Yellowikis - A Case Study of a Web 2.0 Business, Part 1

Yellowikis - A Case Study of a Web 2.0 Business, Part 1

Summary: Continuing my series on disruptive Web 2.0 businesses, Yellowikis is an open business listings site that has the potential to shake up the Yellow Pages industry.

TOPICS: Enterprise 2.0

Continuing my series on disruptive Web 2.0 businesses, Yellowikis is an open business listings site that has the potential to shake up the Yellow Pages industry. What Wikipedia is to the Encyclopedia Britannica, Yellowikis may be to Business listings. In an email interview, Yellowikis founder Paul Youlten explained the background of Yellowikis, its business model and why he thinks it's disruptive. I'm going to run the interview over 3 posts, starting with this one.

"We didn't really set out to be disruptive - but we seem to be causing some sleepless nights among the $22bn Yellow Pages industry", said Youlten at the beginning of our exchange. "Their management consultants asked us 'Who is funding you?' and 'Why are you giving away valuable business information for nothing?' They don't understand that it has cost under $500 to set the whole thing up. And $350 of that was on t-shirts."

I asked Paul to elaborate on that. How did Yellowikis come to be and what are its plans for the future? 

It all started when Paul's 14 year old daughter, Rosa, added an article to Wikipedia about a small company she had done research on for a homework assignment. It subsequently got deleted by the Wikipedia editors because it was "non-encyclopedic". Wanting to find a place that would accept such information, Paul and his daughter then spent a couple of hours Googling for a Yellow Pages "done the wiki way", but they couldn't find one. So, as Paul explained, "we decided to set one up."

Paul Youlten used to work in business development at Reuters Business Information (now Factiva), so he's familiar with "the business of business information". He says the information in the Yellow Pages is often poor and he saw an opportunity for wikis to improve the situation, using their collaborative and open nature. 

"Setting up Yellowikis just seemed an interesting challenge", Paul wrote in one of his emails to me, "so I spent a couple of weekends struggling with Linux, Apache, MySQL and PHP and actually managed to get the MediaWiki software up and running. Rosa designed a logo and we were off."

Yellowikis is still a young site, but Paul was encouraged when a couple of months ago someone he didn't know developed a Wikipedia bot that automatically transfers (or "transwikis") companies that are listed for deletion on the English Wikipedia to Yellowikis. So that's solved the problem his daughter had initially, when her Wikipedia article about a small company got rejected. There's a cliche in Web development that the best businesses come from 'scratching an itch' - in other words, building something to solve a problem you've experienced yourself. That's certainly been the case with Yellowikis!

At about the time the transwikis bot was developed, Paul noticed that his Yellowikis project was attracting the attention of management consultants from the Yellow Pages industry. Paul explained:

"They all wanted to know the same things: 1) who was funding Yellowikis and 2) what my plans to make money were. One of the leading publishing consultants for Yellow Pages in the USA asked me: "Unless you are in government development, why provide this business info for free?" Another European consultant asked "It seems a strange business model - without paid for advertising or subscribers, how are you going to make a return on your investment?"."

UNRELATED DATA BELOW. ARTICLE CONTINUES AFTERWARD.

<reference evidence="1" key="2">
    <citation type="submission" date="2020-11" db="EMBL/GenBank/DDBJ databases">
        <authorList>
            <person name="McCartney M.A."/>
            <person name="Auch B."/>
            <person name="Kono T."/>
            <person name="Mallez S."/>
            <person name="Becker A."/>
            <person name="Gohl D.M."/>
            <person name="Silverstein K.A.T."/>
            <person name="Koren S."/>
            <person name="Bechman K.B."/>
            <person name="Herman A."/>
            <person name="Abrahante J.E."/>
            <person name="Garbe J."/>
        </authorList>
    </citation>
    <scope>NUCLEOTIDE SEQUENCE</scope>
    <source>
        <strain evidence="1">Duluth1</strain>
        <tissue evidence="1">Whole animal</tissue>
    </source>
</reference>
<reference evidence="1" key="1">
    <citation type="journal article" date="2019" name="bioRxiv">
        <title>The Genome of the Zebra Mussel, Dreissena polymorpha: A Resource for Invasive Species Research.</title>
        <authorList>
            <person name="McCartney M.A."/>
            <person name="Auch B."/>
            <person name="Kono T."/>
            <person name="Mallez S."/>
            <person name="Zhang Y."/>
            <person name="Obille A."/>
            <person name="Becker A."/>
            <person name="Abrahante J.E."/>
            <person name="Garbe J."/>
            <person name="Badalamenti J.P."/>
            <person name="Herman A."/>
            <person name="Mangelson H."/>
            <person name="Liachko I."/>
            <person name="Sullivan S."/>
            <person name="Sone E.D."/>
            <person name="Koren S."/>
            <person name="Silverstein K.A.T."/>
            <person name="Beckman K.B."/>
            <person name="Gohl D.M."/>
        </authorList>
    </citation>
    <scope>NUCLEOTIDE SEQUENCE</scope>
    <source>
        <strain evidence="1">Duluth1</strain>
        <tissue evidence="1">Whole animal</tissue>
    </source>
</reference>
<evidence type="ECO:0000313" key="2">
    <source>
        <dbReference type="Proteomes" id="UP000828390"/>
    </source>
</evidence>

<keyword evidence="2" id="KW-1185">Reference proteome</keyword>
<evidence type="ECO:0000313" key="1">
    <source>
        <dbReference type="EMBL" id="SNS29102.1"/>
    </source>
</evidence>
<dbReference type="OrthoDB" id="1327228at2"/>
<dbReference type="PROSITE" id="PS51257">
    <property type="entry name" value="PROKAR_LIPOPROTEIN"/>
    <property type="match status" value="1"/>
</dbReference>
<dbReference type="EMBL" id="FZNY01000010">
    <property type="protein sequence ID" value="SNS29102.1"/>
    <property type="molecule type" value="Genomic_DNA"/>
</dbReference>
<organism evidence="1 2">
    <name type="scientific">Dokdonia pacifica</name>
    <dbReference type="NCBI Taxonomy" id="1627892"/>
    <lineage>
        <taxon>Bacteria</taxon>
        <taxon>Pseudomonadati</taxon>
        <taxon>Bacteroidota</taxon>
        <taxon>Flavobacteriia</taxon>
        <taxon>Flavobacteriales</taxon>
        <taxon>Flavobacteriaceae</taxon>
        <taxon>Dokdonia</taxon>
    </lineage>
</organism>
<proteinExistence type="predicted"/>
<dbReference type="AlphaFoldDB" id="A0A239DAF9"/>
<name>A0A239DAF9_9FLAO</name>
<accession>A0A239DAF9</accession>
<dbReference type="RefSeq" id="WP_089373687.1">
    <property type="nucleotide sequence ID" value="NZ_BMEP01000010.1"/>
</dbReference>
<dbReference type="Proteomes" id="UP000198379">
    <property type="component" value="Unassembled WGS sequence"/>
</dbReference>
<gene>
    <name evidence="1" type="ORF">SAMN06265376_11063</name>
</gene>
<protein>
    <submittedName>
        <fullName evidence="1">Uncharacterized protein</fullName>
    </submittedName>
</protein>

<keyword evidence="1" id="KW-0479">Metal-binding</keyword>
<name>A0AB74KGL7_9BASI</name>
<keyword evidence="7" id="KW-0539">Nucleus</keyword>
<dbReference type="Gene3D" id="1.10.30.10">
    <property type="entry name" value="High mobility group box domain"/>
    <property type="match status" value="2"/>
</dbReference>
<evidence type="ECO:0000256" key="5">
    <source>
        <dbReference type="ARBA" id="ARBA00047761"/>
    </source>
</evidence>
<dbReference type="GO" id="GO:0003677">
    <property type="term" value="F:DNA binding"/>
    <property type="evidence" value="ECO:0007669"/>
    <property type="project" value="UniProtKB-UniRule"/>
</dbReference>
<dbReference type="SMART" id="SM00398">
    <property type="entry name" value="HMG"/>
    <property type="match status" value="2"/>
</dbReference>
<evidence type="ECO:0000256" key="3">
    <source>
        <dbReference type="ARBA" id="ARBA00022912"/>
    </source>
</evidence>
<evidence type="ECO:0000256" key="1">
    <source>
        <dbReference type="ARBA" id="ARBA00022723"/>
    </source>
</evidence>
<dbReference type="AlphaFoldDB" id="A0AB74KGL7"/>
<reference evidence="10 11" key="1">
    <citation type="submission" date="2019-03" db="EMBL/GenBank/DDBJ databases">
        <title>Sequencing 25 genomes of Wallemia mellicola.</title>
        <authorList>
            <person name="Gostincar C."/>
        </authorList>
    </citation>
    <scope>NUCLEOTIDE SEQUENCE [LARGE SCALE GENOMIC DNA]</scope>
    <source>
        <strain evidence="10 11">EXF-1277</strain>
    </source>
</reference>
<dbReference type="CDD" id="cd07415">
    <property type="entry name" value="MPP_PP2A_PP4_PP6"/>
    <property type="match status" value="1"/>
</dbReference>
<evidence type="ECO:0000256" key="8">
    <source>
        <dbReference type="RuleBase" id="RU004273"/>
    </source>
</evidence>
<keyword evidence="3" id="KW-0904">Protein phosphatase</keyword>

Paul was taken aback by these comments, because Yellowikis (like a lot of Web 2.0 businesses) was developed very cheaply, uses open source technology and relies on word-of-mouth for marketing. This means Yellowikis "can do things that traditional Yellow Pages publishers can't do" - for example adding a new language, Geo-codes, more categories. "It just happens", Paul said. 

So the low cost of running the business, together with ability to develop and release upgrades rapidly, means Yellowikis has some distinct advantages over its traditional Yellow Pages competitors. 

In Part 2 of this case study of a young Web 2.0 business, I'll outline some challenges for Yellowikis and explore further its potential to disrupt the multi-billion dollar Yellow Pages industry. In Part 3 I'll review the Web 2.0 principles that Yellowikis demonstrates.

Topic: Enterprise 2.0

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  • Trust? This is Web 2.0?

    I like the basic idea behind YelloWikis - as Mr. MacManus has pointed out, the information in the Yellow Pages is woefully inaccurate, even their online version. That being said, I don't think that a wiki format is a very good idea for this type of project. If I were a business owner, I do not hink that I would be very comfortable that any of my competitors could edit my information in this resource. It would not be very hard for Store A to edit Store B's phone number and redirect customers to Store A's phone, or the address, or anything else. Even if YelloWiki itself is cautious and prudent about this, that system to slurp information from Wikipedia would make it just as easy - drop the bogus information into Wikipedia and let it get puleld into YelloWiki. Like anything else wiki, I will not trust it as a source of credible information.

    The YellowPages are trustworthy, because 1) you need to spend money to be in there and 2) the company assembling the data has authoritative information regarding the validity of the data; the phone company knows that the address and phone number lsited by a company is correct, because they provide the phone number, and they send the bill to that address.

    That being said, this article states that this is "disruptive Web 2.0" technology. How is this "Web 2.0"? Because it uses the LAMP stack? If the outside information, such as maps were automagically pulled and displayed inline, that would be "Web 2.0". Instead I just see a bunch of links hand-coded into the site. There's nothing new about that.

    Justin James
    • What is Web2.0

      I don't like the description Web2.0 much - but there is more to it than automation and tagging. Wikis work best when they are open and inclusive and democratic. Yellowikis is all thost things.
  • Gut the Yellow Pages like a pig

    Their rates climb inexplicably year after year - they claim to add services and tout but especially when you're in a technology business many people don't have web access in the first place!

    I would love to see their house of cards tumble down.
  • Just to be clear:

    > 1) The issue of gathering sufficient data seems to be a big issue,
    > because there isn't a lot of content in Yellowikis at this point. What's